In Defense of Specialization


To judge from the jeremiads of some of academe’s elite scolds, the specialized scholar is an anachronism. Disciplinarity is dead. Or it should be.

The Harvard literary scholar Louis Menand, to name one prominent Jeremiah, wrote in 1998 that the disciplinary structure of the modern research university is “expensive; it is philosophically weak; and it encourages intellectual predictability, professional insularity, and social irrelevance.” Disciplinarity and the intellectual specialization at its core is, he later expanded, little more than an “episode in the history of the division of labor.”

That “episode,” we should remember, began on these shores with the rise of the American research university roughly from 1870 to 1915, when American academics organized themselves, their labor, and their institutions according to disciplinary boundaries defined by specialized and credentialized expertise. American scholars also established national professional organizations, including the Modern Language Association (1883) and the American Historical Association (1884), and university departments. All of that, in Menand’s view, gave rise to what is now a stultifying system of self-governance and autonomous experts devoted more to perpetuating the guild than to advancing knowledge.

Menand is hardly alone. Cathy Davidson, a distinguished professor at the Graduate Center of the City University of New York, believes that this “archaic, hierarchical, silo’d apparatus” will soon and mercifully be overturned by the emancipatory force of new digital technologies. Our universities, she argues, are “stuck in an epistemological model of the past.” The disciplinary organization of knowledge is antiquated and ripe for the disruptive effects of “collaborative” changes that digital technologies and the Internet will usher in.

Attacks on specialization and disciplinarity are typically made in the name of liberation. Davidson looks to the messianic promise of technology. Menand, more circumspectly, takes refuge in cool irony but holds out the promise of greater intellectual freedom. He notes that contemporary academics have inherited a social system that both guarantees their privilege and obliges them to be embarrassed about it. Scholars who identify closely with a discipline or defend specialization must renounce it even while embracing and exemplifying its standards.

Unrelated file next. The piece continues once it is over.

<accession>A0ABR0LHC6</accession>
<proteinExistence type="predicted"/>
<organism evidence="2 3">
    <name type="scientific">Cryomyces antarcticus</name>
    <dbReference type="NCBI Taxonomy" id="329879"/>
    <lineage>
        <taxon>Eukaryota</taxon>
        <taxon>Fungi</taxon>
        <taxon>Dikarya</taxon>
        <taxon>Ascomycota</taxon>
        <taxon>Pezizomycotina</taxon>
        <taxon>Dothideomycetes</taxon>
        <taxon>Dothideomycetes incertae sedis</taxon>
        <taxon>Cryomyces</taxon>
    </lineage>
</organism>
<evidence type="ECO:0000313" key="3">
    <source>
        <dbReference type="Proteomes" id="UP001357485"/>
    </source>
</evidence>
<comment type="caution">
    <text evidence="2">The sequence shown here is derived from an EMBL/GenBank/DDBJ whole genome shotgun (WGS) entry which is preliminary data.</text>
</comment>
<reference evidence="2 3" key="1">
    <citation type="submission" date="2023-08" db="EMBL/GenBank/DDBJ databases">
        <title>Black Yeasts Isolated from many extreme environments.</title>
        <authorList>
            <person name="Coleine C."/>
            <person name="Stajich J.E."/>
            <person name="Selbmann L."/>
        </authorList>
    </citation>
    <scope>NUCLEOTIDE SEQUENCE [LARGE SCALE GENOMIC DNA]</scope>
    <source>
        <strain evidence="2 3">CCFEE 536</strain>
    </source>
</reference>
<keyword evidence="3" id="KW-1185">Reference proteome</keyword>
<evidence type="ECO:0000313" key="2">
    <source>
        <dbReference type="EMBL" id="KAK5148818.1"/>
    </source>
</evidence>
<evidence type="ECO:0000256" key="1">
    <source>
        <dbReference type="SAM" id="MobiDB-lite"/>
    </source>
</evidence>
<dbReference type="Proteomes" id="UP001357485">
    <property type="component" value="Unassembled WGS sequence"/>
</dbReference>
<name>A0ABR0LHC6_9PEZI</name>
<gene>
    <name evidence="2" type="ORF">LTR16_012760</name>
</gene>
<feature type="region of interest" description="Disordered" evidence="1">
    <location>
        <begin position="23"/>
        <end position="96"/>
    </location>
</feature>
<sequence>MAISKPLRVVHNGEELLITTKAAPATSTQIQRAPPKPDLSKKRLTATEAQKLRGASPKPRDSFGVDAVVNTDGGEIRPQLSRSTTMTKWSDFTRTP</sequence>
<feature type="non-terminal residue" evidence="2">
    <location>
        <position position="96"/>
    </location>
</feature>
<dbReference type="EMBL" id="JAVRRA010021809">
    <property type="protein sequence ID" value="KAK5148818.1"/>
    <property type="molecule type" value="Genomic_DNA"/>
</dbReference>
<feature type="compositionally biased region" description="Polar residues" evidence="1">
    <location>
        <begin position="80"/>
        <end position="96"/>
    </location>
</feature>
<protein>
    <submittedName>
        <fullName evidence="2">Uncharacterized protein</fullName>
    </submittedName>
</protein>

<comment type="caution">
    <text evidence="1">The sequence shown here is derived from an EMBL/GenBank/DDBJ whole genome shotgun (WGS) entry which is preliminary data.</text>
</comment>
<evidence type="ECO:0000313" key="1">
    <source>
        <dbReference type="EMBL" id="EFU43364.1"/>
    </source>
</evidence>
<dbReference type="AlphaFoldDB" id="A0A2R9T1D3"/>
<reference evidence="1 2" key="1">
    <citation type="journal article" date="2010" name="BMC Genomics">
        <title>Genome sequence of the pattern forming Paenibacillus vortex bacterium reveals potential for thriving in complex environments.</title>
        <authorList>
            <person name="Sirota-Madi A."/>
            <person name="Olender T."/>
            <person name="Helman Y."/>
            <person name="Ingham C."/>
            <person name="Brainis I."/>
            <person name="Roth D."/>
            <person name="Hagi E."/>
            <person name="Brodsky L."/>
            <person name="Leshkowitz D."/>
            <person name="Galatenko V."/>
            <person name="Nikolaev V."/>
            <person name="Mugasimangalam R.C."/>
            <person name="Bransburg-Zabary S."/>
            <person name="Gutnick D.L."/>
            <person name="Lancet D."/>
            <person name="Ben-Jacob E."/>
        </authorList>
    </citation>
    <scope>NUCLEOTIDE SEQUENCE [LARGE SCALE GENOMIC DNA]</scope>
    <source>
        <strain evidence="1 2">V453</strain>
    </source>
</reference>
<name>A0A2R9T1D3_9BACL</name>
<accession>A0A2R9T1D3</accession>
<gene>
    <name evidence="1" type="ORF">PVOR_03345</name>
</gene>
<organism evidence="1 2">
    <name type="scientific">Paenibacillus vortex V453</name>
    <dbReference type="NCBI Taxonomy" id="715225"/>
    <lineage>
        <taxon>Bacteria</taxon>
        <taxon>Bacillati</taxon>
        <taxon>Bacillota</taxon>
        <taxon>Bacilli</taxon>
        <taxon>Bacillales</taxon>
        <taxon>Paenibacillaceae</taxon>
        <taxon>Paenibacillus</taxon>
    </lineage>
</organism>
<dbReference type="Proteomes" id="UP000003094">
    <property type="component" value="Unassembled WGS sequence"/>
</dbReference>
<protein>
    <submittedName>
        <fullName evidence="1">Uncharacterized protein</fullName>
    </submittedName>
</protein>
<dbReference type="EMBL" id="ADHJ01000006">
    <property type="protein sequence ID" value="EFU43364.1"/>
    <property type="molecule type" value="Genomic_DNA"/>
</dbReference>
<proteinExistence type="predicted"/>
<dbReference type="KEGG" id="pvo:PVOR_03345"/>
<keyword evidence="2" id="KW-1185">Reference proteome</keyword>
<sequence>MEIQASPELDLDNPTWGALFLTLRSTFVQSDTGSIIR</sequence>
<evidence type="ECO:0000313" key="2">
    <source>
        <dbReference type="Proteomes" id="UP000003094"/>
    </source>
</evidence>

And it is precisely such hostility or ambivalence toward its disciplinary structure that obscures the real value of the research university, at a time when the institution is coming under widespread attack. That is unfortunate, because when Davidson, Menand, and others rail against the research university, they focus on its constraints, boundaries, and their own desire to transcend them, but they ignore the historical role of the research university as a technology for the cultivation and maintenance of cultural attention — a technology that is all the more important in our age of distraction.

At its beginning, the modern research university was not an American invention. It and its ethic of disciplinarity emerged at a moment, similar to our own, when an evolving medium — print — threatened to overwhelm notions of quality, authority, and trustworthiness. In late-18th- and early-19th-century Germany, readers troubled by the huge increase in printed material felt imperiled by a veritable “plague” of books circulating among the reading public.

Deep concerns about what counted as authoritative knowledge made writers and intellectuals anxious as they heard and read increasingly pointed critiques of universities as outmoded guilds that needed to justify their existence in an age of easily accessible information. Philosophers and thinkers like J.G. Fichte, F.W.J. Schelling, Friedrich Schleiermacher, and Wilhelm von Humboldt were the first to embrace and argue for the idea of a renewed university with specialized academic knowledge as its organizing system.